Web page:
This post is a continuation of my thoughts from the post I wrote about my anti-sugar campaign.
For the content and support for this post’s title, I’d like to encourage you to read this infographic (really, please read it—when you click on it, it will open in a new window).
My reaction to the infographic: I agree. And I have some thoughts.
I don’t want you to think that I believe sugar to be the only “worst” thing you could possibly eat—it’s really one of two of the worst, the other being vegetable oil (including canola). But I’ll talk about that another time. My point is that if you ingest sugar in a very very moderate way (think about how much sugar/carbs they ate in a day while working on a farm in the midwest in the 1800s—maybe an apple or some corn, one piece of bread…), and you also eat a lot of healthy protein and fat sources, and exercise (or be active) regularly, you can avoid the sugar=fat+sick equation.
My best tip for the carb/sugar problem is to always try and consume your carbs (simple or complex) with a protein, fiber, or fat. For example, if you must consume toast for breakfast, please put butter (from grass-fed cows), coconut oil, or nut butter on it (not jelly!). If you have fruit, eat it with some coconut cream dip (recipe soon) or nut butter. Doing this slows the absorption of glucose into the bloodstream, and you’ll avoid (or at least minimize) the blood sugar spike and crash.
Something to note: I’ve noticed a lot of recipes on the Internet boasting that they are “sugar-free,” and this is amazingly frustrating to me when I look at the ingredient list and see “1 1/4 cup dates” as one of the ingredients. It is not only misleading, but it’s not a true label. I agree that some sources of sugar or worse than others (high fructose corn syrup tops the Bad list), but if you’re trying to watch your sugar intake, using dates, honey, or maple syrup (regardless of what positive qualities they have) is not helping you cut the overall sugar content of your food.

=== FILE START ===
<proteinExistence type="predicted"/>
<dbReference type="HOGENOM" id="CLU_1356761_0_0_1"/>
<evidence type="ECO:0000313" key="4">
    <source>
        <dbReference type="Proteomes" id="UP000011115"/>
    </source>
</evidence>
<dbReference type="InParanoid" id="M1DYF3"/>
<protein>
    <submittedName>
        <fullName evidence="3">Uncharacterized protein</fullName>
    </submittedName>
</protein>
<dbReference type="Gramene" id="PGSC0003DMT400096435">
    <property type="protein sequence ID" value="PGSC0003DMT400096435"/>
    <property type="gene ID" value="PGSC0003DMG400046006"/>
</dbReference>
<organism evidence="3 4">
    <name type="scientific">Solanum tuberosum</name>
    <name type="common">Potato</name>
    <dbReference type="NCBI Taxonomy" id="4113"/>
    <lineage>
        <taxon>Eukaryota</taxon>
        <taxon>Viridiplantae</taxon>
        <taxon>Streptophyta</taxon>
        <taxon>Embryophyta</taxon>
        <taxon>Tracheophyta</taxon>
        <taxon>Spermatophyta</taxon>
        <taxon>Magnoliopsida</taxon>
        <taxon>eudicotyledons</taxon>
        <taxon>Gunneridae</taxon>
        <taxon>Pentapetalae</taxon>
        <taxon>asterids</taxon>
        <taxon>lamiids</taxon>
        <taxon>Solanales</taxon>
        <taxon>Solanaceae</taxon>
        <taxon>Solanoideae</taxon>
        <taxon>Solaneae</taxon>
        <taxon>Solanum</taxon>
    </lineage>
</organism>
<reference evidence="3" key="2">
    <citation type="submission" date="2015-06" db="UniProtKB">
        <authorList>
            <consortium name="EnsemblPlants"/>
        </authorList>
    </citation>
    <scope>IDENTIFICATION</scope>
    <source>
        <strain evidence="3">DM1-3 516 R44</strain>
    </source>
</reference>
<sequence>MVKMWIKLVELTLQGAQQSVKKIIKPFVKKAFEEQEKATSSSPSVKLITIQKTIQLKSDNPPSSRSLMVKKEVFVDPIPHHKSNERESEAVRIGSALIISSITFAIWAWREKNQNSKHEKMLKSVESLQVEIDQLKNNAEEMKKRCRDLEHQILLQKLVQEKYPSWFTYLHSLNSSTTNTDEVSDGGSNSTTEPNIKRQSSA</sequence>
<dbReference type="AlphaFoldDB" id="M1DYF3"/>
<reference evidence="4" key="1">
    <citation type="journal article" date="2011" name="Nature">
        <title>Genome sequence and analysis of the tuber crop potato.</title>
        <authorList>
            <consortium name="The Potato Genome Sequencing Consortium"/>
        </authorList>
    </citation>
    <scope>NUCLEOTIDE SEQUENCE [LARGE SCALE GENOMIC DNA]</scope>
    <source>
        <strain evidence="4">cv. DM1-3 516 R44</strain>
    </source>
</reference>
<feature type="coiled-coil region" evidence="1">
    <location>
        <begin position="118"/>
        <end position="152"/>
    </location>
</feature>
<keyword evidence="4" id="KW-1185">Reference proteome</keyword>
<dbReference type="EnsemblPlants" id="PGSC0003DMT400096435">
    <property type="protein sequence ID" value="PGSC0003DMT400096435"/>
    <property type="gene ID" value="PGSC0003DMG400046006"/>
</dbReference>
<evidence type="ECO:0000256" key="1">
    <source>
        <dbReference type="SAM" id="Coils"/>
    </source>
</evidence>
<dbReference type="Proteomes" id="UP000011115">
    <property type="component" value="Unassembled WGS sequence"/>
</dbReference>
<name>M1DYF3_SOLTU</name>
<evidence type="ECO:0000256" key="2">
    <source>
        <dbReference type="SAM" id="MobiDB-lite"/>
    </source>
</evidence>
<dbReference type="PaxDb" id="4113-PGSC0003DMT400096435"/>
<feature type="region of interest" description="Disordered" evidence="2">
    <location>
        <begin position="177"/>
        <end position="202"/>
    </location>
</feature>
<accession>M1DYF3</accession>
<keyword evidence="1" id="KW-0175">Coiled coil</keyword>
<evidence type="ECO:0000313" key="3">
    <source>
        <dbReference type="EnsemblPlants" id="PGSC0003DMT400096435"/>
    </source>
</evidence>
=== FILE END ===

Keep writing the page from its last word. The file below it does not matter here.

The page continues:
Note: I would choose a food source of sweetness if I had to choose one.
It might seem elementary, but I frequently have clients and students who misunderstand what actually “counts” as sugar. The processed food industry and government make it confusing (and don’t even get me started on the HFCS commercials put out by the Corn Refiners Association).
I’d love to hear your thoughts on the sugar/carb/weight topic!
Today, I spent the morning gathering more motivation and support for what I do—it was my wellness coaching day (corporate–which is so great because I get to see so many people in one day in one place). My friends there have so many great things going on (many of which involve cutting down/out sugar and processed food), and it makes me feel like what I do is so worthwhile.
Did you look at the carb/weight infographic above? (if not, you should!) If so, what do you think?
Do you think the average American can look at a food (processed or not) and know what macronutrients (carbs, fat, protain) it contains?